5. You are using an Ubuntu environment and have know how to open a Terminal and use it (roughly)
  6. You are willing to learn and try things if this doesn’t perfectly work as per this specific example. I’ll give you a few resource links as well to help you in case your set up needs tweaking.

Let’s Begin – Setting up Apache Default Config on Server A

  1. ssh into Server A (format ssh username@your.IP.Address )
  2. Change directory (cd) to your Apache2 sites-available directory. In my case it looks like this but if you aren’t using NCP it might be different
    cd /etc/apache2/sites-available
  3. Type this command to back up your Server A apache settings. If you mess anything up you can restore this one and delete the default and rename it back to original name.

sudo cp 000-default.conf 000-default.backup

  1. Check to make sure the new file with .backup is showing up by typing ‘ls’. If it’s there then proceed.
  2. Copy the sample configuration below into your clipboard
  3. Open the default Apache config file with this command (if you haven’t used nano before probably good to do a quick online overview) for editting:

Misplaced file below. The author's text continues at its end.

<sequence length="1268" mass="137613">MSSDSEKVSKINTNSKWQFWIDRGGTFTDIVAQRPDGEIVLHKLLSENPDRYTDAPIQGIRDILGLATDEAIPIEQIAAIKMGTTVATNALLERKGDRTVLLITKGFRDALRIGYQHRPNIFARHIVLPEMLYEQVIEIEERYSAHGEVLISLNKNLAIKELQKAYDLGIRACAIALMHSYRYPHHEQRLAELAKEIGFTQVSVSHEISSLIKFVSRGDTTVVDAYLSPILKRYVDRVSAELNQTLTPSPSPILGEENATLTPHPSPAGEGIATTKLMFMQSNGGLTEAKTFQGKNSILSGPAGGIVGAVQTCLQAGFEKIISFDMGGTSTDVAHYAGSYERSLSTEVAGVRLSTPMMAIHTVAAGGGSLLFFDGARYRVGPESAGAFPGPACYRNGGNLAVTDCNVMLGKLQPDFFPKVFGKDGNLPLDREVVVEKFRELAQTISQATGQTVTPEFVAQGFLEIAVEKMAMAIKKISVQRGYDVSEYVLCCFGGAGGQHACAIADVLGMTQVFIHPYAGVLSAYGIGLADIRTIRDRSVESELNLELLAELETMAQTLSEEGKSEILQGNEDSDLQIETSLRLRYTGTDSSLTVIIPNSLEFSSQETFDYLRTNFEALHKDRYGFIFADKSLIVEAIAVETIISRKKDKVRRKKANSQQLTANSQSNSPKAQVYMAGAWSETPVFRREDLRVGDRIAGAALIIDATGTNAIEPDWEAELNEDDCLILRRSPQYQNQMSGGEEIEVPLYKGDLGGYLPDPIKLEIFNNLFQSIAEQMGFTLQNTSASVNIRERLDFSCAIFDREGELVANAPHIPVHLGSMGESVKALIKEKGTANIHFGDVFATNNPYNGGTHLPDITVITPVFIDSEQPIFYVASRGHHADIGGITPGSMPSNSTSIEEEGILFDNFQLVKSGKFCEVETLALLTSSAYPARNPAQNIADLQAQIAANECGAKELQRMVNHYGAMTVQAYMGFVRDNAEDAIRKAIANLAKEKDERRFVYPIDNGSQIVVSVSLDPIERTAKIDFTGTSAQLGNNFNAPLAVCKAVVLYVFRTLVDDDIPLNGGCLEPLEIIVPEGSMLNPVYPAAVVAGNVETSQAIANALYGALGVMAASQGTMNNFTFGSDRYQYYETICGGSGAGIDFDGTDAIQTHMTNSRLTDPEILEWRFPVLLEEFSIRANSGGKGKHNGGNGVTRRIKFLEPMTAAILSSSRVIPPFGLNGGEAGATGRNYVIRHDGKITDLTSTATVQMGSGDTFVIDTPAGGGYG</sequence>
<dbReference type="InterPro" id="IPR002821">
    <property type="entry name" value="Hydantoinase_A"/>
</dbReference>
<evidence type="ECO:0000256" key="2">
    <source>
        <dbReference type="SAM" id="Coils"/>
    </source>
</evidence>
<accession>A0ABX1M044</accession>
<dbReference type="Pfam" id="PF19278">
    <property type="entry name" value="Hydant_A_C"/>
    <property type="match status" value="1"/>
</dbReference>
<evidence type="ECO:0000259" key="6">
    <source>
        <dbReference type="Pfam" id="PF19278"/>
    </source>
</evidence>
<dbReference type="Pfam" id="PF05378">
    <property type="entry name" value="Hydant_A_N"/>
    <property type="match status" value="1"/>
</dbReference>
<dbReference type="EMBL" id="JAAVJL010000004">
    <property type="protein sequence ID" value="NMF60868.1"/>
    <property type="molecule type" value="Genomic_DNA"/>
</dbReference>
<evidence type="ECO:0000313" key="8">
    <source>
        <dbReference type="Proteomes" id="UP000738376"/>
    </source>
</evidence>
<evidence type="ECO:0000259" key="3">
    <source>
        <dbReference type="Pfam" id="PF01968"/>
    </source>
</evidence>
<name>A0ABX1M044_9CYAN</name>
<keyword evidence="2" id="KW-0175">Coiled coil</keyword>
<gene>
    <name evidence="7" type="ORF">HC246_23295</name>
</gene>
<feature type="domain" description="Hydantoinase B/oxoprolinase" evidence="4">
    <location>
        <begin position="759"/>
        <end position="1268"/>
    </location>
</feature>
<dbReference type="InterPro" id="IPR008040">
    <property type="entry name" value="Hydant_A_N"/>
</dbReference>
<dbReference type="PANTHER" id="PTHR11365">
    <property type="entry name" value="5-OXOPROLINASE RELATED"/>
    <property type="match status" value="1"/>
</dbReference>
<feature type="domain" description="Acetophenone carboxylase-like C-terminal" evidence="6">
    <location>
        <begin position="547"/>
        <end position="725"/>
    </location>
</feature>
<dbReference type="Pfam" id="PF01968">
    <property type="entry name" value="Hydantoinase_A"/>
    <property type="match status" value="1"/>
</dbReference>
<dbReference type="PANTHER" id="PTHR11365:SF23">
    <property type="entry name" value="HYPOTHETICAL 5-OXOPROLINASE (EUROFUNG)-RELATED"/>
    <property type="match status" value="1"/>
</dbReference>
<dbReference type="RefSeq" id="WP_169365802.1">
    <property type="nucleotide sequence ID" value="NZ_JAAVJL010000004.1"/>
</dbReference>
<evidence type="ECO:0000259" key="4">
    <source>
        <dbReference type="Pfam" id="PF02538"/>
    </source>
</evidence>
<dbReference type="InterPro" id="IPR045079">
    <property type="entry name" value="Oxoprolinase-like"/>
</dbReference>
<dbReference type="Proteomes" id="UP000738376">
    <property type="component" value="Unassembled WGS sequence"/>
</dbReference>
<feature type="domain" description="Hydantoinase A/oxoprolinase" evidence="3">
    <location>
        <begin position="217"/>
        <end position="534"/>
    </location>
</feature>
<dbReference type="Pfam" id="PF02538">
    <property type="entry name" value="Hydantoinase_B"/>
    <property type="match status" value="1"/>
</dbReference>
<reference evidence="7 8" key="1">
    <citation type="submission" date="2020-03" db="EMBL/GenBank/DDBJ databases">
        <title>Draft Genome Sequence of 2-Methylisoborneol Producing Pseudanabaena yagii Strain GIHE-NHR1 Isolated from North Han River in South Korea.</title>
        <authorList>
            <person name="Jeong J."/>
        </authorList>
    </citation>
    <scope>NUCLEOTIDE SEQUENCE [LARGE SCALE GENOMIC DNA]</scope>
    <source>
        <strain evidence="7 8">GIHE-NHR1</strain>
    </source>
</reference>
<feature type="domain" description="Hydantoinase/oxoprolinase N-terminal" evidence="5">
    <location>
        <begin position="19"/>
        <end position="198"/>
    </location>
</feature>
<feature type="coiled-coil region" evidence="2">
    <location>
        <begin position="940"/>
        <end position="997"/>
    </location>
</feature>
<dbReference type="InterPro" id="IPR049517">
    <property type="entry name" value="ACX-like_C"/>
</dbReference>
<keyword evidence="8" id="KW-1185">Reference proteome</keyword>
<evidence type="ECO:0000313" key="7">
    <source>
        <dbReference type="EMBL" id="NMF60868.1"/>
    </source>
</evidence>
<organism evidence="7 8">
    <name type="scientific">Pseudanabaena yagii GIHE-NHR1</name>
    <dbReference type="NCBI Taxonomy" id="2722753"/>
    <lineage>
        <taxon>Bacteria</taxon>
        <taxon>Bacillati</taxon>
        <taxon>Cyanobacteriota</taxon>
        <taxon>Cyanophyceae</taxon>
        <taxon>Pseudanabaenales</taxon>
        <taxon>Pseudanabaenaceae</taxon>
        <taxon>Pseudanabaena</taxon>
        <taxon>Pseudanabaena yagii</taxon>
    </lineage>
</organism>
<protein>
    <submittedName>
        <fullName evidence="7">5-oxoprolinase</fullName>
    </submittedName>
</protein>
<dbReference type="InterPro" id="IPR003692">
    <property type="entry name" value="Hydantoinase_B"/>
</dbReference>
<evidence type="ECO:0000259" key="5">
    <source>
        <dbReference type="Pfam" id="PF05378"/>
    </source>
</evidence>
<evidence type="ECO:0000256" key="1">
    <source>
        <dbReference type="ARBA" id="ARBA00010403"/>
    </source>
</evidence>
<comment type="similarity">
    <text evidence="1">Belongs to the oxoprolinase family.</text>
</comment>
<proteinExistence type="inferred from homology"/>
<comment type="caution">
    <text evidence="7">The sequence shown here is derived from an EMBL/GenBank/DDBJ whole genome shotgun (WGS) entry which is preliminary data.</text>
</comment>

sudo nano 000-default-conf
  4. you may have some settings already in this file (you should) at the top. Scroll down to the bottom of whatever is there and then paste in the sample you have copied from below with the control + shift + v (If you don’t hold shift it won’t paste)
  5. Go through the newly-pasted configs and adjust to your settings changing domain names and ip addresses to yours.
  6. Control x to save and exit, ‘y’ to save modified buffer and ‘enter’ key to write your changes
  7. Restart apache with this command to see if it works (this will shut down whatever stuff is running on Server A so probably good idea to do this wisely if the server is currently being used by others…:

sudo systemctl restart apache2

If you get nice silence from your terminal, and no ‘journalctl’ messages, then things are going the right direction.

Run Let’s Encrypt Manually for SSL certs on Server A

For this step, to be honest, I’m not sure if you need to do it because certs are already on both boxes for NCP and YH. But you might not have that so I’ll provide the steps since after I did them nothing was worse and everything was working… I would love to get some feedback on this step.

  1. Install Let’s Encrypt tools:
    sudo apt-get install python-certbot-apache
  2. Run it
    sudo certbot --apache -d example.com -d www.example.com

Let’s Finish – Test Server B